To this point, Indonesia has largely been spared the impacts of the global economic crisis that has pummeled both the United States and the European Union thanks to its energy exports, notably coal and natural gas, to satisfy the growing appetite of China and India. But with the crisis showing no sign of abating, sooner or later it might spread to our shores.

What makes this economic crisis particularly dangerous is that it is fueled by a lack of public confidence. People everywhere are losing faith in the ability of their governments to successfully manage the economy.

In the United States, the once-popular President Barack Obama has seen his approval rating sink to below 40 percent, with only 24 percent of voters trusting his economic judgment. Thanks to the president’s earlier ramming through of health care reform over the opposition of Republicans, his relationship with the Republican-dominated House has become so poisonous that his opponents have been unwilling to compromise or give him any credit for anything.

The business community, seeing that the two branches of government are unable to work together, does not have the confidence that the government will be able to pass the required policies to pull the United States out of its economic tailspin and are unwilling to make investments. As a result, the US economy remains stuck in idle.

In Europe, the constant squabbling between Germany and France over the bailout of indebted EU nations has damaged investor confidence in the viability of the euro itself. Worse, as the governments of troubled Greece, Italy and Spain keep dragging their feet on introducing much-needed economic reforms because of the unpopularity of the austerity measures, it has caused tensions between the thrifty rich “Northern Europe” and the poor “Southern Europe,” which threatens to tear the euro zone apart and exacerbate the economic crisis.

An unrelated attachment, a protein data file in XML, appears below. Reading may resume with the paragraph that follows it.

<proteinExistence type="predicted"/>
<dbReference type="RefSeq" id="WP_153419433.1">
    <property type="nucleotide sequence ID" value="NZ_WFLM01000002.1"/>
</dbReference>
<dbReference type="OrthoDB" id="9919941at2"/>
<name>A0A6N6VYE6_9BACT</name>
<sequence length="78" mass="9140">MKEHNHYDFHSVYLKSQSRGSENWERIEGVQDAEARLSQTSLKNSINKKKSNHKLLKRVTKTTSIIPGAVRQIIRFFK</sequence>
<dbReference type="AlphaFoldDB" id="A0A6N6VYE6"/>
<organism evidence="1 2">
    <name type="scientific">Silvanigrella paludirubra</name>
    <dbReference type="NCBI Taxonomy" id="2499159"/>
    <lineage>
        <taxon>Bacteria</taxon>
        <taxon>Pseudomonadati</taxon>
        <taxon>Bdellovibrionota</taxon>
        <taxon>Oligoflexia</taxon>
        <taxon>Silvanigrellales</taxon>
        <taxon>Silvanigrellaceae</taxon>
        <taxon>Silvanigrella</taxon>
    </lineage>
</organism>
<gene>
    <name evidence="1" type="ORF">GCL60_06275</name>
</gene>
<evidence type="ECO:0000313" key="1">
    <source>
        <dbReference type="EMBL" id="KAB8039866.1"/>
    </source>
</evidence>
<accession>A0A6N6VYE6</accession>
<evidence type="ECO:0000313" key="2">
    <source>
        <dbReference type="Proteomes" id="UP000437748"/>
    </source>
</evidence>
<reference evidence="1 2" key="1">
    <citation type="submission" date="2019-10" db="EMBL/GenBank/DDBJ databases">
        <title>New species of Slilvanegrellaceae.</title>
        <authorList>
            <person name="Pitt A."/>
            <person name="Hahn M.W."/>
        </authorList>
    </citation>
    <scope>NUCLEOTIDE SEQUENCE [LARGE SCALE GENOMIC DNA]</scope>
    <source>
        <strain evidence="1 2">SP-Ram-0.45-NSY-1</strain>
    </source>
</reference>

Even though the Indonesian government has not been involved enough in encouraging economic growth, domestic industries have survived and even prospered against overwhelming odds, mostly from poor infrastructure, such as unreliable power supplies and poor transportation, unclear and vague regulations, and a corruption-riddled system. This resilience can only last as long as people believe that they can trust the government at least to maintain peace, order and security in this time of plenty.

With the looming threat of an economic crisis, the question is, considering how much goodwill has been squandered, would the government have enough sway left to persuade businesses that it would be able to pass the necessary policies.

There would be questions of whether the government would be willing to clamp down on groups such as the FPI and maintain social stability. There would also be questions about whether in desperate times it could be counted on to root out graft.

In the last crisis, the business community put its faith in the leadership of Yudhoyono, former Vice President Jusuf Kalla and Sri Mulyani, a former finance minister, to shepherd Indonesia safely through.

This time, looking at the performance of Yudhoyono’s administration over the past two years, the public has every right to be skeptical that the government has the nerve to do what is necessary to ensure that the country can withstand an economic crisis.

Yohanes Sulaiman is a lecturer at Indonesian Defense University.